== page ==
Changing limits of a summation?

I've been doing a question which asks you to prove the following is true: $$\sum_{r=1}^{n}r(r+1)(r+2)(r+3)(r+4)$$ $$=\frac{1}{6}n(n+1)(n+2)(n+3)(n+4)(n+5)$$ which is realtively straightforward using induction. I'm wondering how you can use the above formula to conclude that: $$\sum_{r=0}^{n-1}r(r-1)(r-2)(r-3)(r-4)$$ $$=\frac{1}{6}n(n-1)(n-2)(n-3)(n-4)(n-5)$$

It seems intuitive that it should be true since we've just shifted things around a bit. But I can't seem to be able to show it directly, I've tried index shifts but I can't seem to get it; though it's definitely correct.

• Not sure if this will work, but try substituting k=r-4. Thus the terms in the bottom sum are identical to the ones in the top sum. Make sure to change the bounds of the sum, i.e. k=-4, k=n-5. Then you can find the value of the sum from k=-4 to k=-1, and add that value on. Can you figure out the sum from there? – Cataline Jun 18 '15 at 16:39

4 Answers

How about this? \begin{align}\frac{1}{6}(n-5)(n-4)(n-3)(n-2)(n-1)n&=\sum_{r=1}^{n-5}r(r+1)(r+2)(r+3)(r+4)\\&=\sum_{r=5}^{n-1}(r-4)(r-3)(r-2)(r-1)r\\&=\sum_{r=0}^{n-1}r(r-1)(r-2)(r-3)(r-4)\end{align}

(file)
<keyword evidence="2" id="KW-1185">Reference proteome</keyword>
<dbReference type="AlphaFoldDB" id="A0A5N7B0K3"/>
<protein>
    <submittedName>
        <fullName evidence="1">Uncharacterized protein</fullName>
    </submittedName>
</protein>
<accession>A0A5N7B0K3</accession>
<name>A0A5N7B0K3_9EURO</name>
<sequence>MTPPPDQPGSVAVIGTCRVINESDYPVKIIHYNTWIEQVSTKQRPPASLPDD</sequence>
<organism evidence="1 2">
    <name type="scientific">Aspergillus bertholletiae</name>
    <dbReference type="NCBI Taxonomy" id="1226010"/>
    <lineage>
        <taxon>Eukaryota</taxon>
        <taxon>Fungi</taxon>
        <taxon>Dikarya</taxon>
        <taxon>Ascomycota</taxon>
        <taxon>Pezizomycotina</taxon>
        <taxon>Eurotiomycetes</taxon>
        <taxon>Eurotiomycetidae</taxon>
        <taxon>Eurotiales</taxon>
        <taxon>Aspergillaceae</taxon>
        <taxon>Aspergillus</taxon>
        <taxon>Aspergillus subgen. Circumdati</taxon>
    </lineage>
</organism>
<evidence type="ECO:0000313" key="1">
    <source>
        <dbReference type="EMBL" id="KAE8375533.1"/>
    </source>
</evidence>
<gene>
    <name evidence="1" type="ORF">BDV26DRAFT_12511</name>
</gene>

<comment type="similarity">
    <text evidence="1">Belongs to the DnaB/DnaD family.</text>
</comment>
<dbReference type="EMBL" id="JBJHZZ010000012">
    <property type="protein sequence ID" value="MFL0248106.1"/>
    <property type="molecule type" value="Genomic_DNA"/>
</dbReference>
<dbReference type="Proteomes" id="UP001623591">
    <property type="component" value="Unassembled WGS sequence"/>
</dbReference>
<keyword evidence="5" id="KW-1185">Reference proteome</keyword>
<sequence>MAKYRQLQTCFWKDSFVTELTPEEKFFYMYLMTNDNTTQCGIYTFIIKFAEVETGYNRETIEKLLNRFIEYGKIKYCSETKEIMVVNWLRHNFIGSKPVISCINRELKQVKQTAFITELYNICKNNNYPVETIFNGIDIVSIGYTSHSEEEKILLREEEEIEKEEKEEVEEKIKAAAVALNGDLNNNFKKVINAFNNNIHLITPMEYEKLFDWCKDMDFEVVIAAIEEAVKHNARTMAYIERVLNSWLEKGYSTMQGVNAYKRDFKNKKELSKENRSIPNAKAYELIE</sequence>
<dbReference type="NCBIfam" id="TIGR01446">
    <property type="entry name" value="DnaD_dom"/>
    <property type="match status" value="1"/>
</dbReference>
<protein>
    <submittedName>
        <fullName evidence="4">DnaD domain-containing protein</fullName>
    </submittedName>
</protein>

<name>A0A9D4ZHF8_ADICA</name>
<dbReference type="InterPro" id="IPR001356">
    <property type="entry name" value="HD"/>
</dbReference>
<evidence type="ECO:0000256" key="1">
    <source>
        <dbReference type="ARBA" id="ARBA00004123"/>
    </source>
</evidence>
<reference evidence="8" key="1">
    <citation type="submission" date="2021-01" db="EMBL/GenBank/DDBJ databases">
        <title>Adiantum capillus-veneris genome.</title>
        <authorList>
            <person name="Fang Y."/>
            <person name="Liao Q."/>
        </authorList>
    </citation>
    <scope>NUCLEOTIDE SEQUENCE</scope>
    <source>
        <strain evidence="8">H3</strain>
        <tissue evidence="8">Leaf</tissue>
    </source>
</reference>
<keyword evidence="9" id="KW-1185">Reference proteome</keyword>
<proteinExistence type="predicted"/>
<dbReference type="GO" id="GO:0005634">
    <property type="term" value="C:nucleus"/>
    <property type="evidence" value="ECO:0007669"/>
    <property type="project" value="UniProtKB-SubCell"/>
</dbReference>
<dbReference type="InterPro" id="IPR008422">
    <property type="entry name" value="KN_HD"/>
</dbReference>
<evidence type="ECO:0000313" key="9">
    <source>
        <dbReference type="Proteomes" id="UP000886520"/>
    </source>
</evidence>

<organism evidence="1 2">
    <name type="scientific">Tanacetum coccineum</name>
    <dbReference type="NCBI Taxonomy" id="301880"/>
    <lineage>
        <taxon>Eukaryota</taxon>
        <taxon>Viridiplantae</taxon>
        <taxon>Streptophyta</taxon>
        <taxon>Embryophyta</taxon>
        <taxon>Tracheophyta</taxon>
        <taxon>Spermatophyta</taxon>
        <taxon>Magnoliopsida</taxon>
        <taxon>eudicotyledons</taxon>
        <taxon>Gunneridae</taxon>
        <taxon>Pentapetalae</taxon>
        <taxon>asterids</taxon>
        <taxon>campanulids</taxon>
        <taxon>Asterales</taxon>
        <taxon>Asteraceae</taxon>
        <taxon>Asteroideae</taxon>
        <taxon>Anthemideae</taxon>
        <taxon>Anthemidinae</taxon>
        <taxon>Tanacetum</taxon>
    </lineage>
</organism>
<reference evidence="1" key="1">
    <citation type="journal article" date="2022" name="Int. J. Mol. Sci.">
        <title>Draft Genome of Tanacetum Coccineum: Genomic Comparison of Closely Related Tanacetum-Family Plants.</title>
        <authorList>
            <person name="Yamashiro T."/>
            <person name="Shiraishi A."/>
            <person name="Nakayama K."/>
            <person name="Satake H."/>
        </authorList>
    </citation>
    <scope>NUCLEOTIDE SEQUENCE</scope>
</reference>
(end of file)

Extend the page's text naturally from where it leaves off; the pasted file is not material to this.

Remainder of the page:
First note that by eliminating the zero terms, we have $$\sum_{r=0}^{n-1}r(r−1)(r−2)(r−3)(r−4)=\sum_{r=5}^{n-1}r(r−1)(r−2)(r−3)(r−4).$$ Now let $k=r-4$. We have $$\sum_{r=5}^{n-1}r(r−1)(r−2)(r−3)(r−4)=\sum_{k=1}^{n-5}k(k+1)(k+2)(k+3)(k+4).$$ Apply the original identity and plug $r$ back in for the answer :)

You have $$\sum_{r=1}^{r=n}r(r+1)(r+2)(r+3)(r+4)=\frac{1}{6}n(n+1)(n+2)(n+3)(n+4)(n+5)$$ and thus $$\sum_{r=1}^{r=k-5}r(r+1)(r+2)(r+3)(r+4)=\frac{1}{6}(k-5)(k-4)(k-3)(k-2)(k-1)k$$ Writing $r=s-4$ (that implies $s=r+4$), we get

$$\sum_{s=5}^{s=k-1}(s-4)(s-3)(s-2)(s-1)s=\frac{1}{6}(k-5)(k-4)(k-3)(k-2)(k-1)k$$

But for $s=0,1,2,3,4$ we have $(s-4)(s-3)(s-2)(s-1)s=0$ so that

$$\sum_{s=0}^{s=k-1}(s-4)(s-3)(s-2)(s-1)s=\frac{1}{6}(k-5)(k-4)(k-3)(k-2)(k-1)k$$ Just changing the notation ($s$ by $r$, $k$ by $n$) and the order of the factors,

$$\sum_{r=0}^{r=n-1}r(r-1)(r-2)(r-3)(r-4)=\frac{1}{6}n(n-1)(n-2)(n-3)(n-4)(n-5)$$ as desired.

Original identity: $$\scriptsize\color{lightgrey}{\sum_{r=1}^nr(r+1)(r+2)(r+3)(r+4)=} \small5!\sum_{r=1}^n \binom {r+4}5=5!\binom {n+5}6\color{lightgrey}{=\scriptsize\frac 16n(n+1)(n+2)(n+3)(n+4)(n+5)}$$ Put $m-1=n$ and $j=r+4$: $$5!\sum_{r=1}^{m-1} \binom {j}5=5!\binom {m}6\qquad\quad$$ Replacing $m$ with $n$, and $j$ with $r$: $$\scriptsize\color{lightgrey}{\sum_{r=1}^nr(r-1)(r-2)(r-3)(r-4)=}\small5!\sum_{r=1}^{n-1} \binom {r}5=5!\binom {n}6\small\color{lightgrey}{=\scriptsize\frac 16n(n-1)(n-2)(n-3)(n-4)(n-5)}$$ as required.